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Through Different Lens: Stanley Kubrick Photographs

Kubrick was a 17 years old Bronx raised teenager when he started to document the everyday life in New York city; during the period between 1945 and 1950, before being the master we all know, he was a photojournalist contributor for Look magazine. The ongoing exhibition at the Museum of the City of New York hints at what is to come in his later years.

Left: S. Kubrick, From unpublished assignment “Shoeshine Boy,” 1949. Courtesy of the Museum of the City of NY / SK Film Archive, LLC
Right: S. Kubrick, From “Johnny on the Spot: His Recorded Adventures Mirror the NY Scene,” 1946 © SK Film Archives, LLC/MCNY

Turning his camera on the corners of his native city, Kubrick found inspiration in New York’s characters and settings: from kids playing in the street to couples riding the subway, he displayed a reality sometimes gritty, yet sometimes glamourous.

Stanley Kubrick, From “Paddy Wagon,” 1949. Courtesy of the Museum of the City of New York / SK Film Archive, LLC

He produced a body of work that differed from his time focusing on themes that would inspire him through his creative life and looking at how things worked in the world. “Through a Different Lens: Stanley Kubrick Photographs” displays over 130 photographs by Kubrick from the Museum’s collection of Look photos: night clubs, street scenes and sporting events  are the main theme of the production which captured the pathos of ordinary life with an outstanding sophistication that belied his young age.

Stanley Kubrick, From “Fun at an Amusement Park: Look Visits Palisades Park,” 1947. Courtesy of the Museum of the City of New York / SK Film Archive, LLC

“Through a Different Lens is a wonderful opportunity for fans of Stanley Kubrick’s iconic films to get to know a stage of his career that is lesser known but similarly brilliant,” said Whitney Donhauser, Ronay Menschel Director of the Museum of the City of New York. “The photographs on display in this exhibition are works of art in and of themselves, and the hints they offer regarding Kubrick’s future success make them all the more fascinating. We are proud to have put together a show that reveals as much about post-WWII New York City as it does to celebrate the perspective of an uncannily talented young photographer who would go on to become one of the 20th century’s most accomplished artists.”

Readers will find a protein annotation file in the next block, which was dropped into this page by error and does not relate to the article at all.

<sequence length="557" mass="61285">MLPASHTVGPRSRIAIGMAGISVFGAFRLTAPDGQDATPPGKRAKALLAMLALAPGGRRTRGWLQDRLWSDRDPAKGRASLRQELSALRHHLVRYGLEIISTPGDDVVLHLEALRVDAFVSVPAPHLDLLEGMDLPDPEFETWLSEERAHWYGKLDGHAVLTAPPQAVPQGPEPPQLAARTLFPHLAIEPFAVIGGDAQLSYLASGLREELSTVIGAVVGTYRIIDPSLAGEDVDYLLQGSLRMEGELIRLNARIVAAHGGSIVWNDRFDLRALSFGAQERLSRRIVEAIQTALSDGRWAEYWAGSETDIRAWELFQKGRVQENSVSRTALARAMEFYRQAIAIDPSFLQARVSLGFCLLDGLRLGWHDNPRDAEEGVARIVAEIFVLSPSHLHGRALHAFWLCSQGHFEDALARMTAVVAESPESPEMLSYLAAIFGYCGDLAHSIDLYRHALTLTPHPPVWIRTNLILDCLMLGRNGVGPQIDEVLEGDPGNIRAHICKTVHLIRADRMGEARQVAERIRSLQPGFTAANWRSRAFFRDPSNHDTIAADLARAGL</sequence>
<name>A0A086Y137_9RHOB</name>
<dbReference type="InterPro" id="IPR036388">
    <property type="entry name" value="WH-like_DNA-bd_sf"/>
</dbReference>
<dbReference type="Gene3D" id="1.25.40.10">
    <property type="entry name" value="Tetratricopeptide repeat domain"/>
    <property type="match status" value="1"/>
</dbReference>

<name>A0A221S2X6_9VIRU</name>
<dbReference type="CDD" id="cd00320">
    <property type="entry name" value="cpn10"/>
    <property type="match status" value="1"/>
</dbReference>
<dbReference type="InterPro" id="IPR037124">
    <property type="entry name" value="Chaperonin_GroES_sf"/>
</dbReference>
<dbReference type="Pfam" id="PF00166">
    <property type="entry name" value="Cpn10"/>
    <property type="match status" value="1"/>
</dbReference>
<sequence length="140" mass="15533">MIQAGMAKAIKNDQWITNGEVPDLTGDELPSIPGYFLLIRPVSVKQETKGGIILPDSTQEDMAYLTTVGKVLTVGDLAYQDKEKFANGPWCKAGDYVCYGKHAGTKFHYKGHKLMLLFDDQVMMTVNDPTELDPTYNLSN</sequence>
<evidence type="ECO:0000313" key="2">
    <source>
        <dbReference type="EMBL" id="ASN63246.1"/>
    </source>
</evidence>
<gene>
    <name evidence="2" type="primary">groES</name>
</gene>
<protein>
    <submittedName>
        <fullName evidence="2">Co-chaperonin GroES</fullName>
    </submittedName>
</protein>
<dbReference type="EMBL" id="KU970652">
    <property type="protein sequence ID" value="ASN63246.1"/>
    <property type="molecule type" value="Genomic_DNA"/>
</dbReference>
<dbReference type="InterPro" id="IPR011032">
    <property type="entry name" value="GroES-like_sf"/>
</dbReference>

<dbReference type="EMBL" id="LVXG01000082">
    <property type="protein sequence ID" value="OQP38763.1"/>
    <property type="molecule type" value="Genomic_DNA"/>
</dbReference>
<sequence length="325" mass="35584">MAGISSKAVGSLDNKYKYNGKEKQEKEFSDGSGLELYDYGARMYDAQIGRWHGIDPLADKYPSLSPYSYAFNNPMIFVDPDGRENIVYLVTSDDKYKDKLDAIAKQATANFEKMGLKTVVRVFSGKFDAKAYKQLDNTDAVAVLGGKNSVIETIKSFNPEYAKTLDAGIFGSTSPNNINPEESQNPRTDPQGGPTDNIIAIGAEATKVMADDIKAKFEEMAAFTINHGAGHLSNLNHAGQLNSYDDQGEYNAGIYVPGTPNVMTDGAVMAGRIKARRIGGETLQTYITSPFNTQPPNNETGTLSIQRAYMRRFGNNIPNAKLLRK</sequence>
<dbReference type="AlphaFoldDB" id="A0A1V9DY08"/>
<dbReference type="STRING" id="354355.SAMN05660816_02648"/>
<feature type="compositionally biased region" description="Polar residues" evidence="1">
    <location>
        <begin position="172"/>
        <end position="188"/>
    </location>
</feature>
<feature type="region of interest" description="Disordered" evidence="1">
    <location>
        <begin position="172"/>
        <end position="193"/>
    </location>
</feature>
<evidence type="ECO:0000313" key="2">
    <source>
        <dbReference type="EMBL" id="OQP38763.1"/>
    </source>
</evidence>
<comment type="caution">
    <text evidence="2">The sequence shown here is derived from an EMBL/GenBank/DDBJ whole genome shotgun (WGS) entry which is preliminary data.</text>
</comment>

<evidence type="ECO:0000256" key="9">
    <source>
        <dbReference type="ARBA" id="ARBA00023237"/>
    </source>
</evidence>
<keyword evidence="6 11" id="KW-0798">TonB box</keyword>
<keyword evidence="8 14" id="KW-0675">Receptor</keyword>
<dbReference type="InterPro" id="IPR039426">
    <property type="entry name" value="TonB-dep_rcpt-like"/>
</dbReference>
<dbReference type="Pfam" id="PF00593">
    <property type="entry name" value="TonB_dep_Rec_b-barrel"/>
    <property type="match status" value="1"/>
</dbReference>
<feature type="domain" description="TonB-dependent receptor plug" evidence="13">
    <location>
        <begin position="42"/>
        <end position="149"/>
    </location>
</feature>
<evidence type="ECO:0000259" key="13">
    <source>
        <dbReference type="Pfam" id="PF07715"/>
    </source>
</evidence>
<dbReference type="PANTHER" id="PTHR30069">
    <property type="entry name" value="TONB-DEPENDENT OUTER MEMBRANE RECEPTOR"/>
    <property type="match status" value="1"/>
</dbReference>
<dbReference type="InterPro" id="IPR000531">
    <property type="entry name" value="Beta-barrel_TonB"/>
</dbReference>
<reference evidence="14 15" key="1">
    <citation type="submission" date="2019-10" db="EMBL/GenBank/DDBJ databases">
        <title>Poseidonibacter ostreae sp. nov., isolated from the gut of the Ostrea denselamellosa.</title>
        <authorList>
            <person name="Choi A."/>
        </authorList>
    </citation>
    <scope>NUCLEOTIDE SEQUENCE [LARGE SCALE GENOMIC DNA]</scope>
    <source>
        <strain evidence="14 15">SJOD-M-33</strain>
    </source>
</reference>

Stanley Kubrick, from “Peter Arno . . . Sophisticated Cartoonist”, 1949

Stanley Kubrick sold his first photograph to Look magazine in 1945: an image of a dejected newsstand vendor the day after the death of President Franklin D. Roosevelt.
The exhibition introduces the observers’ to four key themes that shaped Kubrick’s work: looking at people seizing their intimate interactions, mastering the system, the media savvy-intended as the deep media explorations, and the visual style: his obsession to the Hollywood film noirs is clear from the beginning.
The show proceeds chronologically through his time at Look magazine with both assignments published and unpublished, outlining the capability of narration of individual’s complex life into visual form.

While finishing his tenure at the magazine, Kubrick began work on his first independent documentary, Day of Fight which together with Killer’s Kiss (1955) is screened in the exhibition.

Exhibition until October 2018
Courtesy of Museum of the City of New York in collaboration with SK Film Archives LLC

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